Biotech company Celgene is making another major move into immuno-oncology.
On Tuesday, the company said it will partner with Jounce Therapeutics, in a deal worth as much as $2.5 billion. Together they will develop and commercialize Jounce’s drug pipeline.
The startup is developing drugs that harness the immune system to better attack cancer cells, otherwise known as immunotherapy.
Here’s what the deal entails:
- Jounce is getting $225 million upfront.
- Celgene is making a $36 million equity investment.
- Jounce could get up to $2.3 billion as its drugs hit certain development milestones.
Jounce, which opened its doors to 2013, is gearing up for its first round of human trials for a drug called JTX-2011 later this year. JTX-2011 that works by accelerating the immune system so it goes after cancer cells. Beyond that, Jounce is looking at other ways to approach the immune system that don’t just draw on what we already know about immune responses, an approach Jounce CEO Richard Murray considers “I-O 2.0.”
That’s because some of the immuno-oncology (I-O) drugs that are available right now don’t work for everyone. Take Keytruda, the drug that’s credited with helping get President Jimmy Carter cancer-free after he was diagnosed with melanoma that had spread to his liver and brain. Only about 30% of metastatic-melanoma patients using Keytruda alone respond completely. For the rest, there still aren’t many answers about why patients aren’t responding. Murray said Jounce hopes to change that by looking at tumours and analysing patients that will be on trial so they have a clear picture of what works/what doesn’t for individual patients.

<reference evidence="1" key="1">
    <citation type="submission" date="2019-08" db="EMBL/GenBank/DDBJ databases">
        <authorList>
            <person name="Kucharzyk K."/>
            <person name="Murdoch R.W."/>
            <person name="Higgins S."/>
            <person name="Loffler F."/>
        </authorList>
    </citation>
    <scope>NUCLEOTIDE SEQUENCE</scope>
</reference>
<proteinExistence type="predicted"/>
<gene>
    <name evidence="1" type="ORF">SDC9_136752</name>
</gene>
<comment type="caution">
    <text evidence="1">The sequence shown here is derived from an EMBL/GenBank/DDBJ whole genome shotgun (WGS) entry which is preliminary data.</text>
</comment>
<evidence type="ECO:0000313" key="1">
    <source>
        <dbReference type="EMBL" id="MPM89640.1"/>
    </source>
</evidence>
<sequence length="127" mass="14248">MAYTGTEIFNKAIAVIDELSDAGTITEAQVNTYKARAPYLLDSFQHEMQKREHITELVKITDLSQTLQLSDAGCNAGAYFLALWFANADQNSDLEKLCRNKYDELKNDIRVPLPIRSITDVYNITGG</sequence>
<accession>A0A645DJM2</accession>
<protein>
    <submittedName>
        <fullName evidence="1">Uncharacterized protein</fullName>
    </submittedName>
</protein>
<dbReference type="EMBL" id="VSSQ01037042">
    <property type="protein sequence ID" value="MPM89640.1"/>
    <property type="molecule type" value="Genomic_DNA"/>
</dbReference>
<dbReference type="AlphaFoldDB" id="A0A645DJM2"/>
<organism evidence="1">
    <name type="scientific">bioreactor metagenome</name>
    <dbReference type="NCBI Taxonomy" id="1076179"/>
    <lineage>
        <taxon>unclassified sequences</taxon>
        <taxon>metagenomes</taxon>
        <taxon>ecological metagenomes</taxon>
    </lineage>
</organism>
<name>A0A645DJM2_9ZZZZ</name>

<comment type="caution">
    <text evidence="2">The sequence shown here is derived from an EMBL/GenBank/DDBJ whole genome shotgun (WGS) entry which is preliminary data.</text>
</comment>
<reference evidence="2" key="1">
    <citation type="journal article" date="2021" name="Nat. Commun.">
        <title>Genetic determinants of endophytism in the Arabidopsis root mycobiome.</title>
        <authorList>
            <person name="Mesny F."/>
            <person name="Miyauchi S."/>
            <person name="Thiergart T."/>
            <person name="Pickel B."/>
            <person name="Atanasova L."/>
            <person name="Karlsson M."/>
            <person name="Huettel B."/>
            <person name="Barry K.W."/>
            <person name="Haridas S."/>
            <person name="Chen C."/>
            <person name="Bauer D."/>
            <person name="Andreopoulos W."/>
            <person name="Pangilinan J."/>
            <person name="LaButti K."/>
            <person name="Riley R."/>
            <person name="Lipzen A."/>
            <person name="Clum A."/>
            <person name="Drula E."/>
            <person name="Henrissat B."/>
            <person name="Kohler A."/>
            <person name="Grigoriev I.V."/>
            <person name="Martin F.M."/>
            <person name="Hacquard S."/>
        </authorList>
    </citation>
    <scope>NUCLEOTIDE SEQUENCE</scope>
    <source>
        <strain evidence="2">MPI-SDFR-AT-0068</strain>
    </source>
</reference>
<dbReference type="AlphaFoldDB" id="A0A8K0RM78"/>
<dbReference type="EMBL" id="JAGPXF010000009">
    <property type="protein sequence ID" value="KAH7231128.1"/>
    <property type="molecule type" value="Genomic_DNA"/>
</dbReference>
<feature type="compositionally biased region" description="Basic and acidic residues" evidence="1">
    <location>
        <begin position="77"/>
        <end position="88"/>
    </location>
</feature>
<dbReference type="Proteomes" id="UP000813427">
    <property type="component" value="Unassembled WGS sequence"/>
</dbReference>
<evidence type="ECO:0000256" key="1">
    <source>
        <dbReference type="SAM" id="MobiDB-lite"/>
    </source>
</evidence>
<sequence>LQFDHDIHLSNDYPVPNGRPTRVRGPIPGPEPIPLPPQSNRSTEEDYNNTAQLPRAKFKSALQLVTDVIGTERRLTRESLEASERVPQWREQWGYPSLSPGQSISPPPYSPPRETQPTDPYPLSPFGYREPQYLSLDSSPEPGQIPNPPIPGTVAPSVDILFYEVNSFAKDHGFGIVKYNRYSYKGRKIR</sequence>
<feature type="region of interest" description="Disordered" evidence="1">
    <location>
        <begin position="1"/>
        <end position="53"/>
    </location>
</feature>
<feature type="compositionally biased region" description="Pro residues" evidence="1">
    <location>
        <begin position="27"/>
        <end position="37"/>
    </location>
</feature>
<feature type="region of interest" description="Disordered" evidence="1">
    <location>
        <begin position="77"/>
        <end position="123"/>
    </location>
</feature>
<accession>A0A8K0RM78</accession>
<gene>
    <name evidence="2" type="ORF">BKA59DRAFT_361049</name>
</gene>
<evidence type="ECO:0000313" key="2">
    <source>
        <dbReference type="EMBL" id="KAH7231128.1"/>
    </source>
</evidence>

A crowded field
Cancer immunotherapy is an area that’s gotten a lot of attention across the board. For example, Vice President Joe Biden and the Obama administration have asked for a $1 billion initiative for a “cancer moonshot” which will in part focus on immunotherapy. Former New York mayor Michael Bloomberg and others pledged $125 million to create a new immuno-oncology focused cancer institute at Johns Hopkins, and Napster billionaire invested $250 million to create the Parker Institute for Cancer Immunotherapy.
And deals for cancer immunotherapies have been among the biggest — last year, there was more than $10.9 billion spent in immuno-oncology deals and partnerships.
It’s a competitive space, but Jounce CEO Murray said its focus on patients who aren’t responding to other treatments is what got Celgene interested.
“It resonated with Celgene moving more into to look for new mechanisms and identify the right patients and really push the boundaries where individual patients will respond to the new therapies,” Murray said.
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